- Trim the woody stem off – you don’t need to cut a lot off, just enough to freshen up the end and get rid of the super hard part. All it usually takes is about 1/8- to 1/4-inch.
- Peel back any leaves that are wilted, brown or damaged.
- That’s it! At that point you can wash them and cut them as desired – for this recipe, I cut them in half.
You all know I’m a roasted vegetable addict…if you want more recipes like these roasted Brussels sprouts, make sure to check out my entire list of roasted vegetables (there are a few other goodies on the list, too!).
I hope you love these! Before you know it, your friends will be referring to you as Martha Stewart.
Make sure the sprouts are as dry as possible before roasting them. Water tends to make them steam before they roast. Try roasting them cut sides down for best results.
Some cooks like to blanch them before roasting. I’ve roasted a lot of Brussels sprouts and never blanched them. They turn out perfectly fine so why add the extra step?
Who is Gordon Ramsey? Just kidding, I know who he is. If you consider him to be an expert on Brussels sprouts, here’s a link to his recipe which looks a lot more complicated than mine does, just sayin’!
More Brussels Sprouts Recipes
- Walnut Crusted Salmon Sheet Pan Dinner with Brussels Sprouts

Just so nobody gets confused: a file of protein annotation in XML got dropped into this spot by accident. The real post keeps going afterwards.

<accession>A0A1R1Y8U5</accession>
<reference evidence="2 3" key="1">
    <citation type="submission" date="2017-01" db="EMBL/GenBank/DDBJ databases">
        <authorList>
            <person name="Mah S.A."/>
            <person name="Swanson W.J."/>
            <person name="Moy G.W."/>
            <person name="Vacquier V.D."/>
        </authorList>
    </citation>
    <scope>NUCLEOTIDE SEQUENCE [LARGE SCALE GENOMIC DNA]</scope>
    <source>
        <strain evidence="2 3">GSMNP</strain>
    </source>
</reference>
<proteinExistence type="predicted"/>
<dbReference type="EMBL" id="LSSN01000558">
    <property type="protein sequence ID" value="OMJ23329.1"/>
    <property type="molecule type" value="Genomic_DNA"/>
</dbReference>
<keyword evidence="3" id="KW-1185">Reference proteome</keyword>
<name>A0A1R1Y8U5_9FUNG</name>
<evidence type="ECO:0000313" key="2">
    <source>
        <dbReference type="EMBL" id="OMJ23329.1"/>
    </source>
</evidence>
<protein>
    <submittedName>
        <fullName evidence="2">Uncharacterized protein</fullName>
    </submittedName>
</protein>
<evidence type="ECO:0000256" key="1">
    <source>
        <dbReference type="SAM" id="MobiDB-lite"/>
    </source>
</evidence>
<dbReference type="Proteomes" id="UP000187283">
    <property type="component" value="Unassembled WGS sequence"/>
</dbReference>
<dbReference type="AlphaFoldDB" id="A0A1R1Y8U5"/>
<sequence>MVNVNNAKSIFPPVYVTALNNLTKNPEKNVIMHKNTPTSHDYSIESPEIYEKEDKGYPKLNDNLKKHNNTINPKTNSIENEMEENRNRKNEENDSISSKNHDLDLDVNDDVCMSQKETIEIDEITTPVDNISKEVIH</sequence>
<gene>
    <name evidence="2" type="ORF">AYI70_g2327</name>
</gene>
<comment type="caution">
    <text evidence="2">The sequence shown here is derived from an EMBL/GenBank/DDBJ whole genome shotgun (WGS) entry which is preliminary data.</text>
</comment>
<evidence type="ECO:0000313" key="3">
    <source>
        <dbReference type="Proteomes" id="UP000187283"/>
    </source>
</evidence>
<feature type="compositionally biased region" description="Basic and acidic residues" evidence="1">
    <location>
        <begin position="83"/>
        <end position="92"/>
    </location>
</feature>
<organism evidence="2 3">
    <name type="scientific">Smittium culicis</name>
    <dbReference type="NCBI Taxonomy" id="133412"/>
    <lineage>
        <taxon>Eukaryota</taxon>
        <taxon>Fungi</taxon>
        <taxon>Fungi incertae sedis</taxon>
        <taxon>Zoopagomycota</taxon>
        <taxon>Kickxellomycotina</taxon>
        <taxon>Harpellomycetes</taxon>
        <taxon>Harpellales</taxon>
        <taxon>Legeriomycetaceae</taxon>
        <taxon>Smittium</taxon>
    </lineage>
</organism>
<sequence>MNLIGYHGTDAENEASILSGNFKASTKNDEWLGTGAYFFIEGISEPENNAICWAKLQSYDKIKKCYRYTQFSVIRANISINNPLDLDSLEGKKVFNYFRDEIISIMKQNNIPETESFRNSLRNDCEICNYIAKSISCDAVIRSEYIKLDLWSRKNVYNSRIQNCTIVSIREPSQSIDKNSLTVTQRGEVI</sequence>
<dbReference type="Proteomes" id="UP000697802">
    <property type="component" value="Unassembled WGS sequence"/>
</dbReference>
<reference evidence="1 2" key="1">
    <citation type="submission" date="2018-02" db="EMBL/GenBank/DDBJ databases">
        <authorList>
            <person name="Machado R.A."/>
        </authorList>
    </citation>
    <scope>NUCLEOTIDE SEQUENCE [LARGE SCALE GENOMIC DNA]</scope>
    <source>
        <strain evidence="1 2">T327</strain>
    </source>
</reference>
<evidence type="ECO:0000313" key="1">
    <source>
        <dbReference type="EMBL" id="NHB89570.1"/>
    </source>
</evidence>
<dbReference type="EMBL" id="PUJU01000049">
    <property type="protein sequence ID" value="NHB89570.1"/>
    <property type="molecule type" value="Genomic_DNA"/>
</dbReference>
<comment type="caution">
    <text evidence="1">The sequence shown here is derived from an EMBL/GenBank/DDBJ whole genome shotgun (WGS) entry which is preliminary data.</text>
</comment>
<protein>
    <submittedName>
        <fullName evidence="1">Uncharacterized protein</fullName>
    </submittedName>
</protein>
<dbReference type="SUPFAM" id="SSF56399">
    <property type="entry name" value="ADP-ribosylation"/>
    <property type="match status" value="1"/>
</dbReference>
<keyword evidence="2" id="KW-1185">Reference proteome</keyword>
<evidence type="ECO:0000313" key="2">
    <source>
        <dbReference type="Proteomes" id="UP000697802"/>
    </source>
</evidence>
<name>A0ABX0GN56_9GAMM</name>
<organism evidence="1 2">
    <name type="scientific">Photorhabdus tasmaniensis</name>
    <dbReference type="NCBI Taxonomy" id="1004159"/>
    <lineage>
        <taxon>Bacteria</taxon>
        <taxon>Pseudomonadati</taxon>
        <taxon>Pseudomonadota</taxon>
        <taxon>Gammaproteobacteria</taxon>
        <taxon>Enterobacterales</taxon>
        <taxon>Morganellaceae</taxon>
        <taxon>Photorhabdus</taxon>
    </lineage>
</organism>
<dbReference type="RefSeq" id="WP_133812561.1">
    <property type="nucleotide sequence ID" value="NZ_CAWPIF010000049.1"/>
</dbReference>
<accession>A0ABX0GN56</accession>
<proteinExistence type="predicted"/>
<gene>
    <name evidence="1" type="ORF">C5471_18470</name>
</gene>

- Kale Quinoa Salad with Walnuts, Feta and Cranberries
- Smoked Paprika and Shallot Brussels Sprouts
- Maple Cayenne Roasted Brussels Sprouts
- Brussels Sprouts Salad with Green Apples and Cranberries
- Brussels Sprouts with Pancetta
- Brussels Sprouts with Cranberries and Walnuts
- Shaved Brussels Sprouts Salad with Grapes & Parmesan
- Air Fryer Brussels Sprouts
- 1 pound fresh Brussels sprouts, washed, trimmed and halved
- 1 tablespoon olive oil
- 1/4 teaspoon kosher salt, more to taste
- 1/4 teaspoon freshly ground black pepper, more to taste
- 1/4 cup grated Asiago cheese
- Preheat oven to 425°F.
- Toss Brussels sprouts with olive oil, salt and pepper. Spread in an even (single) layer on a rimmed baking sheet.
- Place in preheated oven and bake for 15 minutes. Toss with a spatula and return to oven for 10 minutes or until golden brown and crisp at edges. Remove from oven and immediately sprinkle with grated Asiago cheese.
- Enjoy immediately.
- These are a bit tricky to reheat since the cheese tends to burn a little when you pop them back in the oven. The recipe is easy to halve (just cut all ingredient amounts in half) – I’d recommend doing that. I have eaten these leftover many times, but be prepared for some cheese to get a little extra crispy.
- Parmesan is a good substitute for Asiago. Aged cheese such as Manchego, Gouda, aged sharp provolone, or cheddar are good, too.
- Air Fryer Method: Toss Brussels sprouts with 2 teapoons oil, salt and pepper. Air fry (400°F) for 8-10 minutes, tossing once or twice, until browned and crisp. Remove from air fryer, toss with cheese, and serve immediately.
This website provides approximate nutrition information for convenience and as a courtesy only. Nutrition data is gathered primarily from the USDA Food Composition Database, whenever available, or otherwise other online calculators.